Friday, May 4, 2012

J.P. Morgan & John D. Rockefeller… The Original Banksters

By John A. Heffern Jr

J.P. Morgan and Company, like many big businesses today, was not satisfied with its already huge profits and success. J.P. Morgan took what he could and soon realized through mergers and acquisitions of new companies, he could corner and manipulate the free market. We haven't seen a conglomerate of this scale in our time since Microsoft was broken down by the Department of Justice in 1998.

In business, in the late 1800's, the level of wealth one could obtain reached never before seen heights. Two of the most famous names in the business world in the early 1900's were J.P. Morgan and John D. Rockefeller. These names were synonymous with success. Each respectively sat atop a very well-structured and tightly controlled empire he had worked tirelessly to create.

Rockefeller and Morgan clashed on many fronts in the business world. They were powerful on their own, but combined, untouchable. They agreed on this key idea regarding monetary reform: the imporance of an increased "elasticity" of the money supply. They agreed they would both benefit if they worked together to push for and collaborated on this reform movement.

They could make exorbitant amounts of money from the creation of a centralized system that was able to expand money and credit as much as they wished. Decorated economist Murray Rothbard explains in his book, A History of Money and Banking in the United States, that Morgan and his fellow bankster John D. Rockefeller realized, "the only way to establish a cartelized economy, an economy that would ensure their continued economic dominance and high profits, would be to use the powers of the government to establish and maintain cartels by coercion. In other words, to transform the economy from roughly laissez-faire to centralized and coordinated statism."

Under the guise of an entity to promote fairness and competition in business, Morgan and Rockefeller created an organization to ensure the dominance of their monopoly. It has gone through many stages and been called many things, but at the end of the day, what they created was the Federal Reserve.

In a business sense, for Morgan and Rockefeller, it was undoubtedly a genius plan. To the public, it appeared as though this new watch dog organization could ensure the free market thrives. Behind the scenes, the newly formed group would be able to control price cutting by rival companies and competitive business practices. This was an opportunity to stint the growth of competitors and tighten their stranglehold on the markets in America.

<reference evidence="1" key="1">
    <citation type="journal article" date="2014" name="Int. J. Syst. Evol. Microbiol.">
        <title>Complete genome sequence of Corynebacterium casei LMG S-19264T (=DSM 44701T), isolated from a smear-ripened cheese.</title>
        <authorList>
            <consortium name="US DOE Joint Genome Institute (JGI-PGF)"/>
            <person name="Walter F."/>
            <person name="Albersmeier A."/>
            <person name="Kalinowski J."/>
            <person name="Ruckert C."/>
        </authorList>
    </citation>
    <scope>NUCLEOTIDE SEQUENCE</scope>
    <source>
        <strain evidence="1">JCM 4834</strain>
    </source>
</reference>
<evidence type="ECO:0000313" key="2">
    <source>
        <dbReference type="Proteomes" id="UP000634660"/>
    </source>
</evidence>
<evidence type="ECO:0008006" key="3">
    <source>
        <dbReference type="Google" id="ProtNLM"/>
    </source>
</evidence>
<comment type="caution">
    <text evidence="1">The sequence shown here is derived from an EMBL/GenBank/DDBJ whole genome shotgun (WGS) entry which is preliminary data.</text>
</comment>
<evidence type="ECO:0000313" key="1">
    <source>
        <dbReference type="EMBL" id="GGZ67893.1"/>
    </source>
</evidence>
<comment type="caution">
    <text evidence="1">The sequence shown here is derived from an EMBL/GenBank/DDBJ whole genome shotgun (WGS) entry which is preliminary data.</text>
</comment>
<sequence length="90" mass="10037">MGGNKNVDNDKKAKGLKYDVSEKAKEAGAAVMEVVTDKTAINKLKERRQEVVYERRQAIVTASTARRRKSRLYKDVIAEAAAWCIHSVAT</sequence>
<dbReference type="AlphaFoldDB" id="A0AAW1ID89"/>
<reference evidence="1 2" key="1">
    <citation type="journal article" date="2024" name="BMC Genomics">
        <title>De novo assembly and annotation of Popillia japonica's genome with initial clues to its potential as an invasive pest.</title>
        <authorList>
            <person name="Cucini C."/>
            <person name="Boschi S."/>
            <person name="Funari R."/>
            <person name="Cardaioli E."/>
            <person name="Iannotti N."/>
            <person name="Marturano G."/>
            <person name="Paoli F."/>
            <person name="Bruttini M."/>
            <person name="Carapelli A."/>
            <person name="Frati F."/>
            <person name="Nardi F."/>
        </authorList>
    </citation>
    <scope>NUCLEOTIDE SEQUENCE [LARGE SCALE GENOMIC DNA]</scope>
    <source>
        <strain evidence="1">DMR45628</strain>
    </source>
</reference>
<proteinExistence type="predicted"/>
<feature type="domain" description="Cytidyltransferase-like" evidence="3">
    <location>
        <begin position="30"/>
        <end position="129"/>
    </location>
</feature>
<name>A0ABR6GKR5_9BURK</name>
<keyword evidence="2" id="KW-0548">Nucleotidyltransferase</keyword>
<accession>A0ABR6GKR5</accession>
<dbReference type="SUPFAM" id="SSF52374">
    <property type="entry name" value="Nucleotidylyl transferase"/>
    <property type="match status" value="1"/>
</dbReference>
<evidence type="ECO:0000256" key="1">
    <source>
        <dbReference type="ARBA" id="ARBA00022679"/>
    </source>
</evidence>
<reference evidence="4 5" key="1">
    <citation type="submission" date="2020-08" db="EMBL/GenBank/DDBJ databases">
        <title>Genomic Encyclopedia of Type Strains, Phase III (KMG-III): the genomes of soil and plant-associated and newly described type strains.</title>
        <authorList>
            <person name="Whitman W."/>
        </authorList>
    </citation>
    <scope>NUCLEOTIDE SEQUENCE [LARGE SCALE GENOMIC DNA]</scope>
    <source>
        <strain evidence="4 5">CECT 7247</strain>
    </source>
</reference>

None of this happened overnight. A decade's worth of work would be necessary before the fruits of their labor began to morph into what we know today as the Federal Reserve. Countless elections and schmoozing of government officials occurred. However, the government officials were not the only crowd the banksters needed to win over. The glue that held this movement together was the intellectuals. The nation's intellectuals were and still are the "professional opinion-molders in society." It just so happened the nation's top minds were eagerly awaiting a new challenge.

Rockefeller and Morgan both knew they needed to avoid going up against the one entity left that had the power to dismantle their empire… the U.S. government. By figuring out a way to empower the government with a new agency, they were able to streamline the movement and get the support they needed at every level.

The above originally appeared at The Project to Restore America.


  1. This--the imporance of an increased "elasticity" of the money supply--is code for having the government create money from thin air and give (loan) it to them (the banksters). It relieves the banksters of having to pay a market rate of interest to persuade savers to give up their cash for a time. Let's stop using the language of economists, and make clear what it happening.

  2. Federal Reserve Act Preamble Dec. 23, 1913: "An Act to provide for the establishment of Federal reserve banks, to furnish an elastic currency, to afford means of rediscounting commercial paper, to establish a more effective supervision of banking in the United States, and for other purposes."

  3. Democrats also became the party for the Morgan interests, and the Republicans became the party for the Rockefeller interests

  4. Elasticity of the money supply is important. The inelasticity of the money supply was the reason for the Panic of 1907 and many panics previous. It was a good plan to centralize banking, the only snag here was that the control of centralized banking was given up to the very private interests that could benefit from controlling the money supply. What we need is a centralized and state-owned bank that is disinterested and controlled by the legislature through the democratic process.